Restructuring Report IDW S6 / BGH
Crisis? Surmountable!
Turnaround? Fundable!
Future? Feasible!

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Between business sense and legal requirements – restructuring reports according to IDW S6

Companies whose managing directors or board members are required to provide an IDW S6 report usually have a financing problem, have to face tough questions, and need reliable answers.
Questions that meet the legal requirements, but preferably also reflect business sense. In a nutshell: They need a qualified and meaningful testimonial on how seriously viable the company is in future, and they need it fast! For this purpose, the Institute of Public Auditors in Germany (IDW) has developed a standard reporting system (S6), which was last updated in 2018.

En route to a positive going concern forecast with four questions

There are four key questions that must be answered convincingly for a company to be given a certified positive going concern forecast and thus also be able to obtain external capital in the future:

1. Is the company in a position to overcome the crisis situation?

3. What concrete restructuring concept must be implemented, how, and in what time frame?

2. What measures must be taken to achieve this?

4. What does the corresponding financial planning look like?

A certain amount of expertise and experience is required to answer these questions, so that the German Federal Court of Justice (BGH) stipulates the involvement of external specialists. This is mainly also because a corporate crisis brings with it numerous legal implications that must be considered. These include insolvency law and labour laws, to name just two.

Furthermore, the stipulations of the Federal Supreme Court (Bundesgerichtshof) formulated in earlier case law must also be observed. In short, the prognosis for the feasibility of the restructuring must be made by an unbiased and qualified third party.

Our book on the sustainable realignment of companies.

Geschäftsmodelle richtig bewerten. (“Evaluate business models correctly”)

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What is the main issue here?

1. The determination of the the company’s capability to continue as a going concern in view of a possible risk of insolvency.

2. The restructuring capability of the company in terms of its capability to achieve sustained competitiveness.

This means (caution; we are about to get technical) that there is a “capability to continue as a going concern” if the company is fully financed for the duration of the forecast period of the restructuring concept – i.e. it is not at risk of insolvency! With regard to revenues and competitiveness, the following applies: The competitiveness and with it also the re-financing ability of the company is assumed if it can refinance itself on the market. This requires both adequate returns and adequate equity.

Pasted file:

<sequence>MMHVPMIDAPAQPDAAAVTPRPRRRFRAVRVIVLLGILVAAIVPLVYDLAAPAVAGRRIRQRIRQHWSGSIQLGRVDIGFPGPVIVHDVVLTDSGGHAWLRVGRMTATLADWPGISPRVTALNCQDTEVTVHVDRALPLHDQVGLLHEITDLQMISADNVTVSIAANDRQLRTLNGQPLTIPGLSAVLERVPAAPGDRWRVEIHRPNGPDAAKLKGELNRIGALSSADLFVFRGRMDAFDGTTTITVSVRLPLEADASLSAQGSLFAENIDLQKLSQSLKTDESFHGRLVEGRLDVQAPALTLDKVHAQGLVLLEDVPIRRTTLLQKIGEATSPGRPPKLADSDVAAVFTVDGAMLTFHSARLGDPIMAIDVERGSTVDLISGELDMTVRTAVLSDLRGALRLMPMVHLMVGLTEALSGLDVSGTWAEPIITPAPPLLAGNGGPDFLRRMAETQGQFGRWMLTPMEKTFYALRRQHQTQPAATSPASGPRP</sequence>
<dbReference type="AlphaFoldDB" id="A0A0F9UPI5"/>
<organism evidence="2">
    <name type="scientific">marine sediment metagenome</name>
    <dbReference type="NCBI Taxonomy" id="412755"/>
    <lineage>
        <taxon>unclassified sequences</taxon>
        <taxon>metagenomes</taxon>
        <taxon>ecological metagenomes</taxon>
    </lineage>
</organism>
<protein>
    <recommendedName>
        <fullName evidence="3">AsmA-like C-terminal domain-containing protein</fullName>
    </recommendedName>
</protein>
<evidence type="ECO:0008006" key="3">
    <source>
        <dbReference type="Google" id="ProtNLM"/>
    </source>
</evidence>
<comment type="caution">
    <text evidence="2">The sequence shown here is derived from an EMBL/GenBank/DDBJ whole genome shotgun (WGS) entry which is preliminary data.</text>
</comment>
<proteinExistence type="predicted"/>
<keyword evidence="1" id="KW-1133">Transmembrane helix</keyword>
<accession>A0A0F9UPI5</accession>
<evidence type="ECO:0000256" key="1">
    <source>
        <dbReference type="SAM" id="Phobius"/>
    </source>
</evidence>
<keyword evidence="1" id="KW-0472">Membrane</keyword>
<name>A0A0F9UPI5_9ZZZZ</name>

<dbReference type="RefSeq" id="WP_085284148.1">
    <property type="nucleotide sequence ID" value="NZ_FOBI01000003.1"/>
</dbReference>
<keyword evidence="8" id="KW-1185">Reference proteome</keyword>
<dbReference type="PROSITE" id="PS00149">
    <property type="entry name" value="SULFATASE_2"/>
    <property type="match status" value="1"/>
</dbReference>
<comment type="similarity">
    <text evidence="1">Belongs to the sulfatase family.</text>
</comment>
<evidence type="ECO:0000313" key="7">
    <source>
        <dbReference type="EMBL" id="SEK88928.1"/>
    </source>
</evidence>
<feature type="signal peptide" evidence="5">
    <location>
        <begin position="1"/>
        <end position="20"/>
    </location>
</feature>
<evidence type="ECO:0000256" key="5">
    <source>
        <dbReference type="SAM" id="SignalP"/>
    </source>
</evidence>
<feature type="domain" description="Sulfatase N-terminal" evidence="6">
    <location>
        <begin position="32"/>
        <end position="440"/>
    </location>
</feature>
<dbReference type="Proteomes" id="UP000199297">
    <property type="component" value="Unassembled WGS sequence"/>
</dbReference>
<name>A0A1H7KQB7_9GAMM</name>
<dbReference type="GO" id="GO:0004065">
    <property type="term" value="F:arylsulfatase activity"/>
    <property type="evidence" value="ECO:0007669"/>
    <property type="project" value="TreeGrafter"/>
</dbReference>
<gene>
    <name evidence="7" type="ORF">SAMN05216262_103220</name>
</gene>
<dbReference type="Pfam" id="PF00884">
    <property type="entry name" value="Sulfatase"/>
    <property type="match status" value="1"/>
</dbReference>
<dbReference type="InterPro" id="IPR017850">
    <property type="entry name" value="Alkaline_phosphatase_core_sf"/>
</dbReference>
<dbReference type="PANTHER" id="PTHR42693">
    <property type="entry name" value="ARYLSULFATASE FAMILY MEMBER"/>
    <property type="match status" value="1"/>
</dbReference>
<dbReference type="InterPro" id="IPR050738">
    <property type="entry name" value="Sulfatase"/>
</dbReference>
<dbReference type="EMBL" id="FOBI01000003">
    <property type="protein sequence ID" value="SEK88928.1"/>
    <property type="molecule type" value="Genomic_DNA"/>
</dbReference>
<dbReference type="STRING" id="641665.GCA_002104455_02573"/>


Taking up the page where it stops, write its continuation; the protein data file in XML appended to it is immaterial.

Important prerequisite for both “stages of restructuring”: if illiquidity is imminent, countermeasures must be defined and implemented within two to a maximum of three weeks.

Restructuring report

Interim conclusion: The purpose of the assessment of companies in crisis is first of all to establish how the crisis came about, and what stage in the crisis the company has reached. It is particularly important to clarify whether there is a risk of insolvency.

For this purpose, the assets, financial situation and profitability of the company must be determined and evaluated. The evaluation of the company’s own figures must of course be carried out in relation to its competitive environment. It must be determined what the normal rate of return for the industry is, for example, and what the equity situation of the company in crisis is.

The actual restructuring work

If this basic information is available and if, after its examination, there is a substantiated prospect of the successful continuation of the business activity (a “positive going concern forecast”), then the actual restructuring work begins.

Planning and presentation of an outlook for the reorganised company and its pre-requisite value-creating business model.

Deriving measures from the above which are necessary to avert insolvency and realise the target status per the stated outlook, with timeline and quantification.

Integrated liquidity, earnings and assets planning are extremely important for financing partners.

In addition to this core operational and financial data, the restructuring audit and/or plan should also outline specific answers to questions including how digitalisation will impact the business model.

Conclusion: The quality of the restructuring report following IDW S6 is decisive for further external financing and thus also for the future viability of the company in times of upheaval and crisis.

However, this also means that the competence of the restructuring adviser is critical for the success of the restructuring.


Marc-René Faerber
Managing Partner
Diploma in Industrial Engineering, EMCCC (Insead)
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Konrad Fröhlich
Senior Partner
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Monika Dussen
Diploma in Industrial Engineering
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Felix Schwabedal
Diploma in Economics
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